Since creating this web site, I have grown much less concerned about two important issues.
First, if we do miss the 2006 January 1 target, it is not a big deal. All that needs to be done is to drop 2006 December 31 (that is, rename that day 2007 January 1), and all is well. Similarly, a two-year delay could be easily accommodated by dropping 2007 Dec 30 AND 2007 Dec 31. (The new "last day" of the old year could be celebrated as New Year's Eve.) So, the argument that there is not sufficient time to implement CCC&T just does not hold water.
Second, I am now not at all sure that the switch would be very costly at all. Having thought a bit about it, it seems to me that the software changes are pretty minor. (I'd like to get email from some of you who actually carried out Y2K changes to see if you agree with me.)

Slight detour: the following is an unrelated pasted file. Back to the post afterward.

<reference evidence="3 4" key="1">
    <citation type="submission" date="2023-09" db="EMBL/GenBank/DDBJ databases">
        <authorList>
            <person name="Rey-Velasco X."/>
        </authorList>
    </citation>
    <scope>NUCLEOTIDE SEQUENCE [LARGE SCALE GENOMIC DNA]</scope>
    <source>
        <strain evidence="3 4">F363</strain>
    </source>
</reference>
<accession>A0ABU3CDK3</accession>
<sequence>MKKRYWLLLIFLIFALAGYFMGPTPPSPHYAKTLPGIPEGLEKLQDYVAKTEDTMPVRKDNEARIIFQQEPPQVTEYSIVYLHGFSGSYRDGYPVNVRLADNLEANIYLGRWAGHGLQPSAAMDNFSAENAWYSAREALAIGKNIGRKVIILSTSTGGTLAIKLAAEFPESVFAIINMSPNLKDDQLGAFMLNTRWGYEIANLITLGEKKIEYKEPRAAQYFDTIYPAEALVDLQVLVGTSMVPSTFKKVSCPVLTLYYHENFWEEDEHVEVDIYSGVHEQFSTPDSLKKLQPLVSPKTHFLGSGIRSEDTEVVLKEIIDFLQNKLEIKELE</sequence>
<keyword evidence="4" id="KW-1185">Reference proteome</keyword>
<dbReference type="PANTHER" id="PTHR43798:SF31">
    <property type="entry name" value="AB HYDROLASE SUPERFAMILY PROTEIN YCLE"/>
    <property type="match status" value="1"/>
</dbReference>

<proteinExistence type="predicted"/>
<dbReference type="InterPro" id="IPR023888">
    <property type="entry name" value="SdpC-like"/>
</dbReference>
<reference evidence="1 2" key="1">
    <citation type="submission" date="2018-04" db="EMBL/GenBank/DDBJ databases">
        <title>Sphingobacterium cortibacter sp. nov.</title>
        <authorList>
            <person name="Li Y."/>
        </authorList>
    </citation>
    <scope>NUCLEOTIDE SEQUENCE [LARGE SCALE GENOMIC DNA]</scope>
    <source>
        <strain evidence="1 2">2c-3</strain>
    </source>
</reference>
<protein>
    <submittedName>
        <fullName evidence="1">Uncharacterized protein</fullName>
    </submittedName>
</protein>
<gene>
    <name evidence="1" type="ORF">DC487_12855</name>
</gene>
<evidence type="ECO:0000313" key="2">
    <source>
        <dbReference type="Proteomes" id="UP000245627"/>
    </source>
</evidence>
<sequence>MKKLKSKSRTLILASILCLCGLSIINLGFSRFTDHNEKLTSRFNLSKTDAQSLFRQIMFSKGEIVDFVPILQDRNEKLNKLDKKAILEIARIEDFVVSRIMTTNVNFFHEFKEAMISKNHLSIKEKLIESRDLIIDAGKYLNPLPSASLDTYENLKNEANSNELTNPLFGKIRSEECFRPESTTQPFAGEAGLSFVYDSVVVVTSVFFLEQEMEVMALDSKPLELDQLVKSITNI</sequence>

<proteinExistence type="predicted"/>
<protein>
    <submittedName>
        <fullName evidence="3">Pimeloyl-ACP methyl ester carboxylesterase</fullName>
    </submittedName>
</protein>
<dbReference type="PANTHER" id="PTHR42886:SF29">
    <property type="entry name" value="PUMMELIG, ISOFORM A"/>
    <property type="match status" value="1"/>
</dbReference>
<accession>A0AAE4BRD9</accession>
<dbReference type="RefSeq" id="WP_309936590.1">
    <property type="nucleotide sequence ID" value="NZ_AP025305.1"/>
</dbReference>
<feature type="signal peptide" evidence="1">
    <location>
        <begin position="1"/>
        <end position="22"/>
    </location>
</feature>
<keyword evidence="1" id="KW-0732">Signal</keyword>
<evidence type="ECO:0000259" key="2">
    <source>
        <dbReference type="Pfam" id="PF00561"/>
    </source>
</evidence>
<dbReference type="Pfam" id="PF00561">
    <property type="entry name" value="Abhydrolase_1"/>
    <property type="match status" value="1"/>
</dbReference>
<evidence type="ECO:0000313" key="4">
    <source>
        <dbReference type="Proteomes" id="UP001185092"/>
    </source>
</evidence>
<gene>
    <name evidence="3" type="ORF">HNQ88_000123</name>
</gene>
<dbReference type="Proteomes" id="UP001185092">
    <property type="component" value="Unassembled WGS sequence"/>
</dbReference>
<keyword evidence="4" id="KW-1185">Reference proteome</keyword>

In particular, all calendar software must include statements resembling these FORTRAN statements:
If the above is simply edited to read:
then the software will work PERFECTLY until June of 2009. Notice that the ONLY changes were in the numerical values in the data statements. These trivial software changes would take place at any time during the month of 2005 December.
That still leaves the software adjustment for the Newton Years. Jess Cully has suggested that we drop the concept of Newton Month, and instead simply have June be 38 days long in "Newton Years." If Jess's suggestion is adopted (I certainly have no objection) the additional software change to accommodate Newton Years will clearly be slightly easier, but anyway, we have eight years from now (2004 February) to implement them. So I really think the problem is entirely a matter of selling the idea.
To me, it is now an embarrassment to look inside the back page of the Observer's Handbook of the Royal Astronomical Society of Canada and see TWO calendars displayed. Why are we doing this to ourselves? There is NO reason for it!